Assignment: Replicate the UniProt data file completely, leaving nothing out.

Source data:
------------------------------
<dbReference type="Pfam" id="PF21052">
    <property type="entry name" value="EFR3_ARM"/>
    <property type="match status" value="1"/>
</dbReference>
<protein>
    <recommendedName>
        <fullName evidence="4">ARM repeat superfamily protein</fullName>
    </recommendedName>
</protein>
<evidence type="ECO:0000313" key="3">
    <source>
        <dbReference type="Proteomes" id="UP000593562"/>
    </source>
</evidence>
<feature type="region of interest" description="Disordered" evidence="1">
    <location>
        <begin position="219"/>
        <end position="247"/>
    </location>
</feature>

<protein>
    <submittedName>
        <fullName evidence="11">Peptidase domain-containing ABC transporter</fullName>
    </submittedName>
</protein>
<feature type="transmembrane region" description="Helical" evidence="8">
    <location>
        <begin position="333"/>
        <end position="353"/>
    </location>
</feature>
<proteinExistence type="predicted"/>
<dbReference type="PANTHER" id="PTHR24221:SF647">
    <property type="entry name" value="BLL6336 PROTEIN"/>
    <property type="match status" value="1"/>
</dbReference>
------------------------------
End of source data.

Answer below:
<dbReference type="Pfam" id="PF21052">
    <property type="entry name" value="EFR3_ARM"/>
    <property type="match status" value="1"/>
</dbReference>
<protein>
    <recommendedName>
        <fullName evidence="4">ARM repeat superfamily protein</fullName>
    </recommendedName>
</protein>
<evidence type="ECO:0000313" key="3">
    <source>
        <dbReference type="Proteomes" id="UP000593562"/>
    </source>
</evidence>
<feature type="region of interest" description="Disordered" evidence="1">
    <location>
        <begin position="219"/>
        <end position="247"/>
    </location>
</feature>

<protein>
    <submittedName>
        <fullName evidence="11">Peptidase domain-containing ABC transporter</fullName>
    </submittedName>
</protein>
<feature type="transmembrane region" description="Helical" evidence="8">
    <location>
        <begin position="333"/>
        <end position="353"/>
    </location>
</feature>
<proteinExistence type="predicted"/>
<dbReference type="PANTHER" id="PTHR24221:SF647">
    <property type="entry name" value="BLL6336 PROTEIN"/>
    <property type="match status" value="1"/>
</dbReference>